David Bourget (Western Ontario)
David Chalmers (ANU, NYU)
Rafael De Clercq
Jack Alan Reynolds
Learn more about PhilPapers
Phronesis 50 (1):1-42 (2005)
Historically embryogenesis has been among the most philosophically intriguing phenomena. In this paper I focus on one aspect of biological development that was particularly perplexing to the ancients: self-organisation. For many ancients, the fact that an organism determines the important features of its own development required a special model for understanding how this was possible. This was especially true for Aristotle, Alexander, and Simplicius who all looked to contemporary technology to supply that model. However, they did not all agree on what kind of device should be used. In this paper I explore the way these ancients made use of technology as a model for the developing embryo. However, my purpose here is more than just the historical interest of knowing which devices were used by whom and how each of them worked; I shall largely ignore the details of how the various devices actually worked. Instead I shall look at the use of technology from a philosophical perspective. As we shall see, the different choices of device reveal fundamental differences in the way each thinker understood the nature of biological development itself. Thus, the central aim of this paper is to examine, not who used what devices and how they worked, but why they used those particular devices and what they thought their functioning could tell us about the nature of embryological phenomena.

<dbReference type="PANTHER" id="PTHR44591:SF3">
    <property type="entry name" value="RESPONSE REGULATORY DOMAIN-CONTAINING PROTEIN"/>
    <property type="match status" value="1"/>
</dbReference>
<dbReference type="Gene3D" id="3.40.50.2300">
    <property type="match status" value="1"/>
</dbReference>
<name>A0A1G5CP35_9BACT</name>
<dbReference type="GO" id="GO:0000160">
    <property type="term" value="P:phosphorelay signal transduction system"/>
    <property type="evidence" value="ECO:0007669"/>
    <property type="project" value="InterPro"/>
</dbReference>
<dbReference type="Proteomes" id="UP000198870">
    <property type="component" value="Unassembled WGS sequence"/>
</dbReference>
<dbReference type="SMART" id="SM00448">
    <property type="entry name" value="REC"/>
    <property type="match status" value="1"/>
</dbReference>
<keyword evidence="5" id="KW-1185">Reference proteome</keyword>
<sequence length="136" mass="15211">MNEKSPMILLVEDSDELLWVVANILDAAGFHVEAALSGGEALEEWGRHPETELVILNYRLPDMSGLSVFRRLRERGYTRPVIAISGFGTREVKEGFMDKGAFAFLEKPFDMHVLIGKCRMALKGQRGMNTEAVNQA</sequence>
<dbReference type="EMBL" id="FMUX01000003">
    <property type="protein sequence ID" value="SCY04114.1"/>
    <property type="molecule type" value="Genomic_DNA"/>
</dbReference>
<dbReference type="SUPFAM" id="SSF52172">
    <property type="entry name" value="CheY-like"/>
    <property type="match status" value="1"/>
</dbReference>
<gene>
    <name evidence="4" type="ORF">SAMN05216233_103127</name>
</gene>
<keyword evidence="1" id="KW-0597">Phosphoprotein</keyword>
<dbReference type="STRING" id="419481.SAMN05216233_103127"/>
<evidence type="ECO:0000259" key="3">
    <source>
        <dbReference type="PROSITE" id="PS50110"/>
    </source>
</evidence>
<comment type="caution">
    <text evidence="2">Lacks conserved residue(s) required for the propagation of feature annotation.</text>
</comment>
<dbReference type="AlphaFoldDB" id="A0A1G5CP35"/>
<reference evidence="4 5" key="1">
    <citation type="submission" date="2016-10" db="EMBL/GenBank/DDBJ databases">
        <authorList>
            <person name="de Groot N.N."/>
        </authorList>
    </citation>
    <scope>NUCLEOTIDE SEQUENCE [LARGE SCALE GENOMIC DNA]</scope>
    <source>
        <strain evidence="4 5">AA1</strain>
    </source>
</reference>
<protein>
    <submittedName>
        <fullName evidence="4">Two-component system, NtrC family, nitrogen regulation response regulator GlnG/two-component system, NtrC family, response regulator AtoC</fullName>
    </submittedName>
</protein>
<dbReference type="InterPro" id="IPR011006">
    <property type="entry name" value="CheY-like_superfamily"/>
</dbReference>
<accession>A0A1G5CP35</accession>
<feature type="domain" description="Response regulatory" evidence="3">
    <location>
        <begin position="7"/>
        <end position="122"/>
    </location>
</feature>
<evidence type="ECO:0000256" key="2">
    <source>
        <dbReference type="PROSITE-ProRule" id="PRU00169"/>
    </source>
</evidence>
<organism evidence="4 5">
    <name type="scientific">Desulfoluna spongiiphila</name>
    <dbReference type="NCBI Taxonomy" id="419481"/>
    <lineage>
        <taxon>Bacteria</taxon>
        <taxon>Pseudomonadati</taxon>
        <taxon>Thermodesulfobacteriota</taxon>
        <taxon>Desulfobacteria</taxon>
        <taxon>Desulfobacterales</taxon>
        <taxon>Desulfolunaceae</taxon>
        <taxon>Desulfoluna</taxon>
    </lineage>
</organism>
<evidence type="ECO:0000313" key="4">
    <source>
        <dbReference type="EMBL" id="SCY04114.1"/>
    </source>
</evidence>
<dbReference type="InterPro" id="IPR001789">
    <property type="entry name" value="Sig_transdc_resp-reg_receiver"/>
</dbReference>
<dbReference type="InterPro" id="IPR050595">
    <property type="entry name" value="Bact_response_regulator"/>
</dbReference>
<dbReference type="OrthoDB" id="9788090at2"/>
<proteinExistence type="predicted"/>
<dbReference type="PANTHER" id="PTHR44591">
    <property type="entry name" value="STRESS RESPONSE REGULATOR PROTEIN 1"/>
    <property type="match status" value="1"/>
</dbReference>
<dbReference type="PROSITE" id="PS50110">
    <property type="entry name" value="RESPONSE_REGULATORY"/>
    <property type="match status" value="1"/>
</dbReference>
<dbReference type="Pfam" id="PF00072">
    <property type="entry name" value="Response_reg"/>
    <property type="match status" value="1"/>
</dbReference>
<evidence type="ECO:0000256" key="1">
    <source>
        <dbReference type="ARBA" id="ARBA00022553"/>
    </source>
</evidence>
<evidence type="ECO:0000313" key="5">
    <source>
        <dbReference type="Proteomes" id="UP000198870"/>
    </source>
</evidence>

|Keywords||Aristotle Embryology Use of Models|
|Categories||categorize this paper)|
Setup an account with your affiliations in order to access resources via your University's proxy server
Configure custom proxy (use this if your affiliation does not provide a proxy)
|Through your library|
References found in this work BETA
No references found.
Citations of this work BETA
Gabor Betegh & Pavel Gregorić (2013). Multiple Analogy in Ps. Aristotle, De Mundo 6. Classical Quarterly 9 (2):8388.
Similar books and articles
Isabelle Peschard (2007). The Value(s) of a Story: Theories, Models and Cognitive Values. Principia 11 (2):151-169.
Sabina Leonelli & Rachel Ankeny (2011). What’s so Special About Model Organisms? Studies in History and Philosophy of Science 42 (2):313-323.
Carl F. Craver (2006). When Mechanistic Models Explain. Synthese 153 (3):355-376.
Daniela M. Bailer-Jones (2003). When Scientific Models Represent. International Studies in the Philosophy of Science 17 (1):59 – 74.
Nancy J. Nersessian (2006). Model-Based Reasoning in Distributed Cognitive Systems. Philosophy of Science 73 (5):699-709.
Michael J. White (1992). The Continuous and the Discrete: Ancient Physical Theories From a Contemporary Perspective. Oxford University Press.
Mieke Boon, How Science is Applied in Technology: Explaining Basic Sciences in the Engineering Sciences.
Devin Henry (2005). Embryological Models in Ancient Philosophy. Phronesis 50 (1):1 - 42.
Peter Rodenburg (2005). Models as Measuring Instruments: Measurement of Duration Dependence of Unemployment. Journal of Economic Methodology 12 (3):407-431.
Added to index2010-03-16
Total downloads133 ( #11,143 of 1,700,283 )
Recent downloads (6 months)34 ( #17,385 of 1,700,283 )
How can I increase my downloads?